Despite the vast availability of scientific evidence on supplements and miracle diets of various kinds, in Spain and the rest of Western countries they are followed spending billions a year on nutritional supplements with the goal of losing weight.
However, and as a new study confirms, it is wasted spending: there is a clear lack of evidence around dietary supplements and alternative therapies for lose weight, as confirmed by the work published in Obesity, the magazine of the American Obesity Association.
Today there are hundreds of weight loss supplements on the market: green tea extract, chitosan, guar gum, conjugated linoleic acid, and the like. It is estimated that, only in the United States, 34% of those who have tried to lose weight have wasted their money in these types of supplements.
In the current work, the researchers tried to find some kind of evidence regarding the consumption of these supplements. So they completed a comprehensive review of 315 clinical trials in which supplements and therapies were used to lose weight. But they did not find such evidence, but on the contrary: the supplement use did not result in weight loss between users.
As John Batsis, MD, professor in the Division of Geriatric Medicine at the University of North Carolina in the School of Medicine and in the Department of Nutrition at the UNC Gillings School of Global Public Health, these findings are so important to clinicians. and researchers as well as for the industry: it is a rigorous evaluation of this type of products is necessary.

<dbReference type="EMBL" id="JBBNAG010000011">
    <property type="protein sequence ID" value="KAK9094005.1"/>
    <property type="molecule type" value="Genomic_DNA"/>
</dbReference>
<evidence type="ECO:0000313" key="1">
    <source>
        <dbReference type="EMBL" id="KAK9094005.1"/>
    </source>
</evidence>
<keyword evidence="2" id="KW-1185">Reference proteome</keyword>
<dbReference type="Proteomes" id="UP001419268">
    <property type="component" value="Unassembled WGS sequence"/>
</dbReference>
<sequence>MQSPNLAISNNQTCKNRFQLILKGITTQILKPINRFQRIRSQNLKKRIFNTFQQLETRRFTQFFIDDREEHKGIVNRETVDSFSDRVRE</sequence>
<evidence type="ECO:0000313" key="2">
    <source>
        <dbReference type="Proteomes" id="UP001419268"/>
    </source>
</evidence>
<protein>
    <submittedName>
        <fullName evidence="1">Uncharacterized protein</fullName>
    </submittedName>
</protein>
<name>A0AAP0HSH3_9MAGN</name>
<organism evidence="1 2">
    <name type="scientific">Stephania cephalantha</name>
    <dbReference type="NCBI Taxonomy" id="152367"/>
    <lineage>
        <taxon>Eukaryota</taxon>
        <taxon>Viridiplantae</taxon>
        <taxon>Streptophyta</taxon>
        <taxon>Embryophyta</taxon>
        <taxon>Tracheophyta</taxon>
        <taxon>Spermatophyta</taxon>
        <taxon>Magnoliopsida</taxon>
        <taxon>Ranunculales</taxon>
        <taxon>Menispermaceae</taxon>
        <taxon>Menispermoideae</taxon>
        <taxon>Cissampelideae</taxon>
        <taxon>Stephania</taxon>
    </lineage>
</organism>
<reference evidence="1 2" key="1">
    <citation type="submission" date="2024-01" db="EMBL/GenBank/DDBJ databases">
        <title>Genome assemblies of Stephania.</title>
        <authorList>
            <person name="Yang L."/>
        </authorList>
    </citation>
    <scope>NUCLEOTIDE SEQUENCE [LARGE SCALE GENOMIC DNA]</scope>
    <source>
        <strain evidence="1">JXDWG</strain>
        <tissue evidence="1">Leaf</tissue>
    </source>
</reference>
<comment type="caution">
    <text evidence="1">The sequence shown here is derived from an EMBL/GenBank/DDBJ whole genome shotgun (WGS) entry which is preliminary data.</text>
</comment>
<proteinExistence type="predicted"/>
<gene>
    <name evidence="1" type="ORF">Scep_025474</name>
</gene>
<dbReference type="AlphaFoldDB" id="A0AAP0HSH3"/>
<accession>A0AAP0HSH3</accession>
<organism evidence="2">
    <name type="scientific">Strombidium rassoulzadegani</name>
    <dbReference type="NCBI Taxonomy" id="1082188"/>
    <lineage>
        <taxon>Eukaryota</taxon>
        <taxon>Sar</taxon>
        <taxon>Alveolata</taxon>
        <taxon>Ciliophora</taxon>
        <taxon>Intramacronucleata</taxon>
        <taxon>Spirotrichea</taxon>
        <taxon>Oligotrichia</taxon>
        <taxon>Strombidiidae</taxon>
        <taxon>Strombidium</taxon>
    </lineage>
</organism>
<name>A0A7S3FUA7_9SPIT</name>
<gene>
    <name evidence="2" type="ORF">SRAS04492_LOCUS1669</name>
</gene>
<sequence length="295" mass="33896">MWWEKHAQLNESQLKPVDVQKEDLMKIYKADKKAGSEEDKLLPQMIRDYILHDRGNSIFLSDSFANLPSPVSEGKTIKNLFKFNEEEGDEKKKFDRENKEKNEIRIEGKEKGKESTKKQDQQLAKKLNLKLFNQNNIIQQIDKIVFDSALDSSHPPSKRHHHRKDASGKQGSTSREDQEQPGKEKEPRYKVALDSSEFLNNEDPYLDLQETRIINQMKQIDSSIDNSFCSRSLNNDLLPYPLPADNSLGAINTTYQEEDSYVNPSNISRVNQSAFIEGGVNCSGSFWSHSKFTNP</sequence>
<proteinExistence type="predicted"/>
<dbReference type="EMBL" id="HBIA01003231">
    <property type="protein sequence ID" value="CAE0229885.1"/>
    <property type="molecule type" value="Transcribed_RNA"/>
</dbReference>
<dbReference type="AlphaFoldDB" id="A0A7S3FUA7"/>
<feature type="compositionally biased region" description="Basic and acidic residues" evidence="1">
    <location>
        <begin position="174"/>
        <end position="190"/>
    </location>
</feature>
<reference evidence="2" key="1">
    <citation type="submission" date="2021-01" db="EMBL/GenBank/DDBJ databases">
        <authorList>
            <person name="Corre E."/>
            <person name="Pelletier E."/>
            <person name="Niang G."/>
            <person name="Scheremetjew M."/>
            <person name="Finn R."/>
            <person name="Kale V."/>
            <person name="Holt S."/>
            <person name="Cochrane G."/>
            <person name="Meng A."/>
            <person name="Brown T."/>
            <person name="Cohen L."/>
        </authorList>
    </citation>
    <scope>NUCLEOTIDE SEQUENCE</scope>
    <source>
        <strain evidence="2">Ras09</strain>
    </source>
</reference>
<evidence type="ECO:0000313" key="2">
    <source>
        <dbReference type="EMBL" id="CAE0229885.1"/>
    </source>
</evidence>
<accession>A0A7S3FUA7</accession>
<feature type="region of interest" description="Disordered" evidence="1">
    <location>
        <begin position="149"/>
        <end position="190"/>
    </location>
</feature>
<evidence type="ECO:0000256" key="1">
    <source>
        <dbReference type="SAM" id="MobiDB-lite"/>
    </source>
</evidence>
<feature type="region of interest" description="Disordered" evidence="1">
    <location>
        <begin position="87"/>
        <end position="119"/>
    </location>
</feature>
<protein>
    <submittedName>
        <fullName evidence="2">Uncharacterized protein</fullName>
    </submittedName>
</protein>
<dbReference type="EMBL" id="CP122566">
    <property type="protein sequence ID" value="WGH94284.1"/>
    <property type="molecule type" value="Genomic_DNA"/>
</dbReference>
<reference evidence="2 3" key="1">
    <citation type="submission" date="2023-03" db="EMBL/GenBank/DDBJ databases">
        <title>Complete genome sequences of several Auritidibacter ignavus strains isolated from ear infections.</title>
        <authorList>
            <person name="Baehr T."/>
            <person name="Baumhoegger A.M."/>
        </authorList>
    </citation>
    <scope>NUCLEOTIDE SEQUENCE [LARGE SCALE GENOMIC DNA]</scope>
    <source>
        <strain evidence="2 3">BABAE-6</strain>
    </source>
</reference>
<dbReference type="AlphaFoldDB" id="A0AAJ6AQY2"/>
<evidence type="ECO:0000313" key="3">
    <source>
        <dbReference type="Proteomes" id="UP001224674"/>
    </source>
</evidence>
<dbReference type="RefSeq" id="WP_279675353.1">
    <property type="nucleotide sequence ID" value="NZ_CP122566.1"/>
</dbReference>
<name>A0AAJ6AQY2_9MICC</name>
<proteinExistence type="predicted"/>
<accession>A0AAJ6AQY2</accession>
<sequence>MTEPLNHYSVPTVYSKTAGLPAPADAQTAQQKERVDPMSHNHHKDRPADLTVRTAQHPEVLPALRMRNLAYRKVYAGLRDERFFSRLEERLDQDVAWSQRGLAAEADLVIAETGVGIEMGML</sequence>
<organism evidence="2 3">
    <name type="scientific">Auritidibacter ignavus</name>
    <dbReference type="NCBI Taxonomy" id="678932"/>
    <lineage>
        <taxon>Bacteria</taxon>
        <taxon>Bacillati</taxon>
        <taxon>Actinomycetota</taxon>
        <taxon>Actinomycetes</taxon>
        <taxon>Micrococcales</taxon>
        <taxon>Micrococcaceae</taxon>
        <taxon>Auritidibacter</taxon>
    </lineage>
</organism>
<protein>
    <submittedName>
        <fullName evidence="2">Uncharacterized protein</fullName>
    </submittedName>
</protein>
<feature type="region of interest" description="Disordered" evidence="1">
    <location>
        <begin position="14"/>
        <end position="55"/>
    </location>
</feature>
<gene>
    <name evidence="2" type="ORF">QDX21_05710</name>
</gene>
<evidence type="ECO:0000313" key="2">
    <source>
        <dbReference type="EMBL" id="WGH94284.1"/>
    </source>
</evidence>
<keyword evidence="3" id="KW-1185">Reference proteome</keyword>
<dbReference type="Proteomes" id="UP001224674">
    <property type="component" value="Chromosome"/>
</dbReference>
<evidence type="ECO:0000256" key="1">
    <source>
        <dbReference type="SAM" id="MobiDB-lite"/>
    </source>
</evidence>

Furthermore, Batsis explains, this evaluation should be collaborative, as the supplement industry and researchers work together to design high-quality clinical trials.
In search of the easy solution
The study authors also explain that weight loss supplement users have often tried to lose or maintain weight in the past without success. And, in addition, they also highlight the lack of efficacy of FDA-approved therapies, o la lack of access to healthcare professionals that provide good obesity treatments.
While it is true that the Office of Dietary Supplements at the United States National Institutes of Health has advanced the science of dietary supplements by evaluating the information available on them and supporting their research, members of the Obesity Association decided that it was important to evaluate non-FDA therapies as well, in order to find and provide the best scientific evidence.
Thus, for this study the researchers carried out a comprehensive systemic review on the efficacy of supplements and alternative therapies in the pursuit of weight loss, in patients 18 years of age or older. Searches were carried out in Pubmed, Cochrane Library, Web of Science, CINAHL and Embase.
Total 315 randomized controlled clinical trials were analyzed, peer-reviewed. They were classified 52 studies as low risk of bias and enough to support the effectiveness of these supplements. And, of these, 16 showed significant differences in terms of weight loss., objectifying losses of between 0.3 and 4.93 kg, within the same groups studied. Dietary supplements did not appear to have a determined effect on these losses.
Thus, with these data, the members of the Clinical Committee of the Obesity Society advise physicians to consider this lack of evidence regarding the potential of non-FDA approved dietary supplements and therapies, and that they weigh the option of recommending proven, validated and sufficiently evidenced therapies.
Finally, the same committee maintains that adequate resources must be provided for obesity management, and misleading statements are evident when marketing and trying to sell products that are not only ineffective, but can be harmful to some patients.